Global cyberattack used software widely believed to be developed by US National Security Agency
A global cyberattack leveraging hacking tools widely believed by researchers to have been developed by the US National Security Agency hit international shipper FedEx, disrupted Britain's health system and infected computers in nearly 100 countries on Friday.
Cyber extortionists tricked victims into opening malicious malware attachments to spam emails that appeared to contain invoices, job offers, security warnings and other legitimate files.
The ransomware encrypted data on the computers, demanding payments of $300 to $600 to restore access. Security researchers said they observed some victims paying via the digital currency bitcoin, though they did not know what percent had given in to the extortionists.
Researchers with security software maker Avast said they had observed 57,000 infections in 99 countries with Russia, Ukraine and Taiwan the top targets.
The most disruptive attacks were reported in Britain, where hospitals and clinics were forced to turn away patients after losing access to computers.
International shipper FedEx Corp said some of its Windows computers were also infected. "We are implementing remediation steps as quickly as possible," it said in a statement.
Still, only a small number of US-headquartered organisations were hit because the hackers appear to have begun the campaign by targeting organizations in Europe, said Vikram Thakur, research manager with security software maker Symantec.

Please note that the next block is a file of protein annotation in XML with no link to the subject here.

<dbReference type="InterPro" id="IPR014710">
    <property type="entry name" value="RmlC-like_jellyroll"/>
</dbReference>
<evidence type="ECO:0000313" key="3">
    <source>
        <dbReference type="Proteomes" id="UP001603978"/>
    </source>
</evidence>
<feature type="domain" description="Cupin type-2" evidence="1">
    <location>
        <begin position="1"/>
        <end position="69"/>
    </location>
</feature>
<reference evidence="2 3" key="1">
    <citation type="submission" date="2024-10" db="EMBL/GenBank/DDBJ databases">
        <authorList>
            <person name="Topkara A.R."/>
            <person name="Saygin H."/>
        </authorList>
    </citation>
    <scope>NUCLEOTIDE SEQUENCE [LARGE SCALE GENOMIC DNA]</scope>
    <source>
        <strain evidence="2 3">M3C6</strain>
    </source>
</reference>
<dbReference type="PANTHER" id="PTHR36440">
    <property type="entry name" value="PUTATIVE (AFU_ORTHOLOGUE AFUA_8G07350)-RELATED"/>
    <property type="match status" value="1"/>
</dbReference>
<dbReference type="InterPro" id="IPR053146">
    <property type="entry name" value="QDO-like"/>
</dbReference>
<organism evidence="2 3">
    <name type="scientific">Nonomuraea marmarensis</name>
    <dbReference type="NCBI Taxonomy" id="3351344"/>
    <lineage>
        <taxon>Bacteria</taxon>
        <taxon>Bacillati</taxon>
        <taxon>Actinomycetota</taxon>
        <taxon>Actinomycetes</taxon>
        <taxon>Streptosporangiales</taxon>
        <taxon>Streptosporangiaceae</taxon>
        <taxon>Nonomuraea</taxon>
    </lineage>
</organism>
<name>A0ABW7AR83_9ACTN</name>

By the time they turned their attention to the United States, spam filters had identified the new threat and flagged the ransomware-laden emails as malicious, Thakur said.
Telecommunications company Telefonica was among many targets in Spain, though it said the attack was limited to some computers on an internal network and had not affected clients or services. Portugal Telecom and Telefonica Argentina both said they were also targeted.
Private security firms identified the ransomware as a new variant of "WannaCry" that had the ability to automatically spread across large networks by exploiting a known bug in Microsoft's Windows operating system.
"Once it gets in and starts moving across the infrastructure, there is no way to stop it," said Adam Meyers, a researcher with cyber security firm CrowdStrike.
The hackers, who have not come forward to claim responsibility or otherwise been identified, likely made it a "worm," or self spreading malware, by exploiting a piece of NSA code known as "Eternal Blue" that was released last month by a group known as the Shadow Brokers, researchers with several private cyber security firms said.
"This is one of the largest global ransomware attacks the cyber community has ever seen," said Rich Barger, director of threat research with Splunk, one of the firms that linked WannaCry to the NSA.
The Shadow Brokers released Eternal Blue as part of a trove of hacking tools that they said belonged to the US spy agency.
Microsoft on Friday said it was pushing out automatic Windows updates to defend clients from WannaCry. It issued a patch on March 14 to protect them from Eternal Blue.
"Today our engineers added detection and protection against new malicious software known as Ransom:Win32.WannaCrypt," Microsoft said in a statement. It said the company was working with its customers to provide additional assistance.